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Coviant Software 2023 Predictions: Cybersecurity - The View from San Antonio

vmblog-predictions-2023 

Industry executives and experts share their predictions for 2023.  Read them in this 15th annual VMblog.com series exclusive.

Cybersecurity Predictions for 2023: The View from San Antonio

By Gregory Hoffer, CEO, Coviant Software 

One of the fascinating things about op-art is how the image can change based on your perspective. It's much the same in forecasting the future in tech. Your outlook is likely to reflect your location, especially if you are rooted in Silicon Valley, the 128 Belt, Research Triangle, or the Pacific Northwest. This is what the coming year looks like from my perch in San Antonio (which is, itself, an up and comer in the tech sector).

New Regulations in the U.S.

In the coming year in the U.S., we can expect the regulatory environment to expand, setting new standards for data security, privacy protection, operational integrity, and closer communications between the private sector and federal government on issues related to cybersecurity. There will be a similar broadening of data regulations overseas. Not everyone will be happy with the changes; many will complain that the regulations are a "big government" imposition on the affairs of private business and free markets. Others will embrace the new laws and point to a broad failure of industry to address cybersecurity adequately. They'll be right.

According to the FBI's 2021 Internet Crime Report, complaints are up over 280% from 2017, and associated economic losses have risen nearly 500% during that time, from $1.4 billion to $6.9 billion. And that's just the incidents of cybercrime investigated by the FBI. Ransomware, while comprising a small percentage of the total number of complaints, is one of the most dangerous, increasingly targeting critical infrastructure organizations. Among them, hospitals and healthcare networks are the most frequent victims. This is concerning given a recent Ponemon Institute study that found 20% of hospitals that had suffered a ransomware attack also reported an increase in patient mortality.

For these reasons lawmakers will feel compelled to intervene. Already the White House has issued several executive orders and other statements intended to address various issues related to cybersecurity in the federal government, across industries, and for consumers. Laws introduced in 2022 with an intent to shore up privacy and security, like the American Data Privacy Protection Act (ADPPA) and the Protecting and Transforming Cyber Health Care Act (PATCH Act), have stalled, but may gain new momentum with the mid-term elections behind us.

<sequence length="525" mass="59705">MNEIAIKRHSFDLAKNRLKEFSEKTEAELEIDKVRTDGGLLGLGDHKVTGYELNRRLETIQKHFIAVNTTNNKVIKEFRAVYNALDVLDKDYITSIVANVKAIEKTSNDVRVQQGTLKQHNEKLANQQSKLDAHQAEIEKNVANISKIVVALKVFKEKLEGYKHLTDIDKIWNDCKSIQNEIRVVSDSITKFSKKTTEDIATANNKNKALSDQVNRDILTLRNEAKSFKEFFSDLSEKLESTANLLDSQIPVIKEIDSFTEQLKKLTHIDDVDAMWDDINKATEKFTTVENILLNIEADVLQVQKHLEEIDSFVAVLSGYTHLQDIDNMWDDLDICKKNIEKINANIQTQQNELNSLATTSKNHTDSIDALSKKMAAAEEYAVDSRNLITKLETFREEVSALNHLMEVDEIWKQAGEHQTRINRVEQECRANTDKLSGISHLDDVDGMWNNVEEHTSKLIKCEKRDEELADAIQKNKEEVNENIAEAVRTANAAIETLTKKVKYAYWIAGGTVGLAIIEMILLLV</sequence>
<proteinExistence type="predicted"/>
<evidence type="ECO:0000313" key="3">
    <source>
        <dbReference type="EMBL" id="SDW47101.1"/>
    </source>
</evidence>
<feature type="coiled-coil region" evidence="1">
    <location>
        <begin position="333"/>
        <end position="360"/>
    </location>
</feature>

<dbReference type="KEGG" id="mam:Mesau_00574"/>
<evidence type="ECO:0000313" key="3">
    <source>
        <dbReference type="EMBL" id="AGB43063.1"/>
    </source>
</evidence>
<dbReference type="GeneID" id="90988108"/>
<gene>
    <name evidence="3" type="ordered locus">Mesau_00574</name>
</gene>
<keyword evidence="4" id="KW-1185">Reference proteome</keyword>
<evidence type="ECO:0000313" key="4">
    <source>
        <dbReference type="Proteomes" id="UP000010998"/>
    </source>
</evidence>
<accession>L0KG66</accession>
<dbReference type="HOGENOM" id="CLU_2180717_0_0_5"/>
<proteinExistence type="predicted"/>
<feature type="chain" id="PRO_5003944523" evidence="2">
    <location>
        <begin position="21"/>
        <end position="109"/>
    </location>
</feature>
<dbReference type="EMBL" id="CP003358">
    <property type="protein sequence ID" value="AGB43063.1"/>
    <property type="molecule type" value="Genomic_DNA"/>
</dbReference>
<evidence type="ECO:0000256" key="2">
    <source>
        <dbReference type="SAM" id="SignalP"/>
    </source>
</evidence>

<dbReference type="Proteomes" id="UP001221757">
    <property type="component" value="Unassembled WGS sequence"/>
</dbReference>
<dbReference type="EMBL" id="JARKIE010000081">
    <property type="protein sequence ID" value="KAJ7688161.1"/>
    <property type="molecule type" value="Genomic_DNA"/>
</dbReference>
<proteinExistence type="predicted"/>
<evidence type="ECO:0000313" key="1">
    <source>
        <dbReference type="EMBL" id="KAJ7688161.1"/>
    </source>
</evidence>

New Regulations Overseas

Globally there will also be new laws and standards to pay attention to. Earlier in 2022 an agreement was reached between the U.S. and EU on a new cross-border data flow framework, and the UK is also working on establishing a new set of data privacy rules now that they are out of the EU and GDPR doesn't apply to them directly. Developing nations will also seek to improve their cybersecurity regimes to make their economic infrastructures safer to try and attract foreign investments.

Focus on Digital Supply Chain Security

Related, I think we'll see collaboration within the international business community to try and establish regulations or standards to set a much higher bar for digital supply chain security.  This will require building in incentives for participation and verification. There's far too much at stake economically to not make supply chain security a priority. Standards like the Federal Information Processing Standard (FIPS), Common Criteria, and ISO 27001 may play a role in this endeavor, but any security framework must also take into consideration smaller and medium-sized businesses that may not have the resources to adhere to rigorous compliance requirements. I had a great interview with Authority Magazine on this topic back in September 2022, if you would like to read more.

Post-Quantum Progress

Finally, ongoing work by the National Institute of Standards and Technology (NIST), the European Telecommunications Standards Institute, and other public, private, and academic organizations to develop encryption algorithms for the post-quantum era will make significant progress-but will not result in the adoption of any quantum-safe encryption standards. This doesn't mean a quantum-safe algorithm will not be developed. Instead, it will reflect the caution needed to ensure reasonable expectations are maintained.

We've already seen one potential post-quantum encryption candidate broken using current computing power; to ensure that any new standards are truly safe will require rigorous testing. This important work is necessary to ensure the safety of digital communications, and as we get closer to a world where quantum computing is viable, we are likely to see an increase in attacks by state-sponsored threat actors intended to harvest data protected with current encryption standards with an intent to decrypt them in the future using quantum computing assets. 

They say things are bigger in Texas, but our wide horizons might be just a little closer than it seems, and that's why the tech future is clearer when you're in San Antonio.

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ABOUT THE AUTHOR

Gregory-Hoffer 

Gregory Hoffer is CEO of Coviant Software, an award-winning developer of secure managed file transfer (MFT) solutions based in San Antonio, Texas.

Published Tuesday, December 06, 2022 7:30 AM by David Marshall
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